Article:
The Christmas Stollen: Holiday Baking Traditions from Dresden


Glancing out the car windows as the northern villages quickly ticker-taped by, the hamlets’ holiday lights radiated a blur of December gray-blue hues. The morning fog was opaque and waxy as we cut northbound on the Autobahn with a speed that promised to get us to Dresden in less than an hour. Gas station morning coffee between my knees and our crooner Christmas music streaming; Bing, Frank, & Nat. It was finally Saturday and there was a special holiday festival that I personally wouldn’t’ve missed.

Last weekend, the Saxon city of Dresden was hosting its annual Stollenfest. A Stollen is a Christmas raisin fruit bread made from butter and sugar dating back to the 18th century. Every year at the festival approximately 60 bakers and confectioneries join to bake the world’s biggest Christmas Stollen for charity to support the state opera and the advancement of the next generation of bakers. (Fantastic cause) The holiday bread is my favorite Christmas sweet that is nearly impossible to locate back in New England (a few years I was successful, however). New England or not, nothing truly can compare to the real German Dresdener Stollen once you have experienced it.

After a bit of crowd negotiating we managed to tuck ourselves against a food stand covered with fragrant German mountain evergreens. We looked on to see that day’s holiday centerpiece being pulled by 8 horses which were handsomely donned with red, green, and gold feathers and sashes. The record-breaking Stollen came to its rest in the center of the Christmas market square. After a brief ceremony, the bakers and helpers scrambled to cut, carve, and pass pieces of the Stollen to the eager crowd. “Get some, get some!” the husband cheered as he nudged me to the men and women in powdered-sugar-white bakers’ caps. I looked back and we both smiled at each other. My wool scarf was flying through the Christmas air as I made my way closer, truly smelling the rum, lemon, fruit, and the almonds more than ever. “Einem Stück, bitte,” I asked politely through a toothy grin. Success.

Stollenfest, Dresden

The city’s program continued that day with Santa potato sack races, angels and devils from city folklore roaming the cobbled streets, and mulled wine perfuming the air with its sweet scent of clove, anise, and orange. Each square overflowed with Christmas markets that showcased carved utensils, regional wines, handwoven quilts, and so much more.  The Elbe river flowed peacefully whilst bouncing the laughter and cheers back from her waters to the city. What a day it was. It truly felt like Christmastime.

Dresden, Germany
The Frauenkirche Christmas Market; One of the many to explore this holiday season

Below you will find the official German Dresdener Stollen recipe. It is a rich, sweet cake that makes for a perfect gift, too. The shelf life also is quite long so you can bake well in advance and enjoy it throughout the season. The recipe’s yield below is for 2 loaves. For other holiday baking ideas, be sure to visit my dessert section. For more German recipes, find inspiration here.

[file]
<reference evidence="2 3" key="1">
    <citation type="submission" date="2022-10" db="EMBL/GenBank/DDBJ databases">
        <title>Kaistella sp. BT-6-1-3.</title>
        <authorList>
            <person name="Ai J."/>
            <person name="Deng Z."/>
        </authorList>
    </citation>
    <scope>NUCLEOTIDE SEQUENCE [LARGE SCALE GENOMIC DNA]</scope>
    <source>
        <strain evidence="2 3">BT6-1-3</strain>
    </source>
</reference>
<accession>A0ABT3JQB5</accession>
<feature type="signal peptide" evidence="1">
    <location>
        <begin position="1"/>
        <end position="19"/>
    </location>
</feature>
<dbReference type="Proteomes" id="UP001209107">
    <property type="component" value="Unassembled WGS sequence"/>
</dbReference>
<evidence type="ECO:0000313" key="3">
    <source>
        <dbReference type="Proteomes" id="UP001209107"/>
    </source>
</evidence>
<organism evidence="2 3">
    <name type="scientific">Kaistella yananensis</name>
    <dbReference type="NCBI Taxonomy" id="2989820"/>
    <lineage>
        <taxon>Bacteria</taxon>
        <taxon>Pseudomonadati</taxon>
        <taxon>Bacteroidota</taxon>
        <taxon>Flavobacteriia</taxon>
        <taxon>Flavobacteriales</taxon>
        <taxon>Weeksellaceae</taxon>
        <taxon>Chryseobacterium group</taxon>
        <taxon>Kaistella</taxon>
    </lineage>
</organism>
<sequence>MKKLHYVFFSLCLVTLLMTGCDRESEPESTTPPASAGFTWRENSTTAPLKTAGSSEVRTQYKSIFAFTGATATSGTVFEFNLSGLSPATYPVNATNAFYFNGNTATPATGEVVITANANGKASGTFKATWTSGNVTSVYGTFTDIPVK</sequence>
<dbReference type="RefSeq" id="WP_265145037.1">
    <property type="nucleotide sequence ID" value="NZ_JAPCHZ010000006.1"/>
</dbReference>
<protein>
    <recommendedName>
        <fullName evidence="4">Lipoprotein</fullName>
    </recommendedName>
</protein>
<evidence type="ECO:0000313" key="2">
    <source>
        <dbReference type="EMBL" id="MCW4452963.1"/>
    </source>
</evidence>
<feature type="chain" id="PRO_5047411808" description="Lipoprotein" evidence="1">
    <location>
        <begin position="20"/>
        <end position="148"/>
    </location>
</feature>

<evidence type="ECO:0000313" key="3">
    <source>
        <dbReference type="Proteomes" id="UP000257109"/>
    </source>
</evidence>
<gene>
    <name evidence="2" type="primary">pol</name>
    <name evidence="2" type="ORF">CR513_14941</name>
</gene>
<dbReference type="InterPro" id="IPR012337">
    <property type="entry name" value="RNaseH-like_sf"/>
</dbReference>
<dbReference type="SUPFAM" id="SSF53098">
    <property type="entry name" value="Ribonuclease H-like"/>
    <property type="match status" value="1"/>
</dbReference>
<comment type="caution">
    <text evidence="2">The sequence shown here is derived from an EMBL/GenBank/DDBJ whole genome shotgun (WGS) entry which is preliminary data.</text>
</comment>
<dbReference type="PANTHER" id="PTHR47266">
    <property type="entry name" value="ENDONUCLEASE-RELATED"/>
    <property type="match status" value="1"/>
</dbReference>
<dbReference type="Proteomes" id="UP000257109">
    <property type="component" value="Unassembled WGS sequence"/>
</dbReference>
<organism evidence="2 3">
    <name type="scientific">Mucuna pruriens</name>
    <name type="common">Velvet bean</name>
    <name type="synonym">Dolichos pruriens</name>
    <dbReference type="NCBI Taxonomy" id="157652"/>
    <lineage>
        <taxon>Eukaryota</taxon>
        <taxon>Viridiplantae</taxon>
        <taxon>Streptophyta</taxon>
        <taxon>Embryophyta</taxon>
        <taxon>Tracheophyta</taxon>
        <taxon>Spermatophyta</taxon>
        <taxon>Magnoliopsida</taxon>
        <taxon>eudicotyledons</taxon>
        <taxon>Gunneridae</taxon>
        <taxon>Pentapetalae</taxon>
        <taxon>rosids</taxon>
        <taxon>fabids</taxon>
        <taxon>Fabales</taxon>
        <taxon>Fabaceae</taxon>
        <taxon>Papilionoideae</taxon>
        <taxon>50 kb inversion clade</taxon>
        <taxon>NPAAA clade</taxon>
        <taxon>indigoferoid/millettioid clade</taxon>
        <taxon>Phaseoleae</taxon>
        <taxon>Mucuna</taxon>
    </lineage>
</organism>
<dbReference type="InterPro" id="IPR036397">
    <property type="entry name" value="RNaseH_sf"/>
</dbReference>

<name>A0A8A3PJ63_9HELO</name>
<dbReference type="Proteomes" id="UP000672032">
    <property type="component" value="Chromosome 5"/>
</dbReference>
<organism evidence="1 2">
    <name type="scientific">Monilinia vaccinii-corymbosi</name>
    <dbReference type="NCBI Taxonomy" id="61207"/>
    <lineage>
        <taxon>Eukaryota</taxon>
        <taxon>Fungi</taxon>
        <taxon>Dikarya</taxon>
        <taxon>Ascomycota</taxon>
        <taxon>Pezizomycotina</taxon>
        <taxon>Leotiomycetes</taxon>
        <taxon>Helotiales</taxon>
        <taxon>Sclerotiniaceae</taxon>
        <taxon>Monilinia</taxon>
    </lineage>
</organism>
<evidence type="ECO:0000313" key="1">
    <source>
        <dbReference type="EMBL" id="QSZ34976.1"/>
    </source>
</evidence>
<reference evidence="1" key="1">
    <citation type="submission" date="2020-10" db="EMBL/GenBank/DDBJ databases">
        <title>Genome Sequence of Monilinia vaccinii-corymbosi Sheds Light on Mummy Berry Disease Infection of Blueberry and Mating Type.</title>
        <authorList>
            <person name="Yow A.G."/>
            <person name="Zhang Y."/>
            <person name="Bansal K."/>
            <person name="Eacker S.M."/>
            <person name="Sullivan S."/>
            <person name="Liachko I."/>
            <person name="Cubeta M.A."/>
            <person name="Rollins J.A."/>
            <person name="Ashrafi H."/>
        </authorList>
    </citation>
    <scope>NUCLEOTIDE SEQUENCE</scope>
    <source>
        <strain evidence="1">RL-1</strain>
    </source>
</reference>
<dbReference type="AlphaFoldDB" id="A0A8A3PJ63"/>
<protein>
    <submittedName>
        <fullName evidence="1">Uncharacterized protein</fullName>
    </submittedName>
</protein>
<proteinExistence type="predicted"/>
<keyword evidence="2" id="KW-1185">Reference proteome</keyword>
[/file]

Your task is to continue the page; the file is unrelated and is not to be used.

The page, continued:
And to all, enjoy this season of food, festivities, and holiday celebrations! 

Christmas Celebrations in Germany

The German Christmas Stollen

To serve, add a generous dose of confectioner’s sugar

What you’ll need

16g of dry yeast (which is appx 2 packages)

1/2 cup of warmed water

2 1/2 cups (600g) of soaked rum raisins (overnight) in 4 tbsp rum

8 cups baking, or fine AP flour

1 1/2 cup warmed milk

1 cup sugar

1 tsp salt

1 lb unsalted butter (450g)

Grated zest of 1 fresh lemon

1/2 tsp nutmeg

1/2 cup (100g) dropped almonds

1/2 cup (100g) candied lemon peel, finely chopped

1/2 cup (100g) candied orange peel, finely chopped

Melted butter for coating, confectionary sugar for dusting


Night before: Soak raisins overnight before baking in 4 tbsp of rum

Combine dry yeast and warm water in a small bowl. Add a pinch of flour and a pinch of sugar, mix, and set aside for appx 10 min until bubbling and active.

While yeast is proofing, begin to cream your sugar and butter in a stand-alone mixer (or bowl, with wooden spoon). One by one, begin to add the ingredients slowly, combining before adding next ingredient. Begin with flour, then milk, salt, nutmeg, zest, almonds, lemon candies, orange candies, yeast, and add raisins last. (note: depending on your mixer, at the half-way point the dough may become too large for your dough hook. Mix in bowl or on a flat surface.

Roll dough out onto a floured surface. Divide dough evenly into 2, weighing each equally. Knead each dough ball fully for appx 8-10 minutes using the ball of your hand, picking up any flour from the surface as needed. Using 2 greased bowls, place the 2 stollen balls and cover. Cover and let rest in a warm room far from drafts for appx 1-1/2 hours (I use an electric blanket to cover).

Form into loaves, dividing master recipe into two

Once doubled in size, roll dough balls out, knead again and return to bowls, let rise for another 30 minutes until doubled. While waiting, preheat your oven to 350F (180C) and center your baking rack. Fill a ramekin with water and set in oven to prevent stollen from drying out while baking.

Take 2 cookie sheets and cover with baking paper. Roll dough out forming a loaf. Cut a small slit down the center of the bread before baking. Place in oven. Bake between 45-60 min until golden brown and skewer comes out clean.

Set aside to cool on wire racks. With a fork, remove any burned raisins. Brush both stollens with melted butter once. After 10 minutes, brush with melted butter again covering all the stollen and sift a generous amount of powered sugar before serving.

*Note: stollen can be prepared days in advance and often 2-3 days after baking tastes better after flavors develop. To store, cover with plastic wrap or place second loaf in the freezer.

About the Author

You may also like these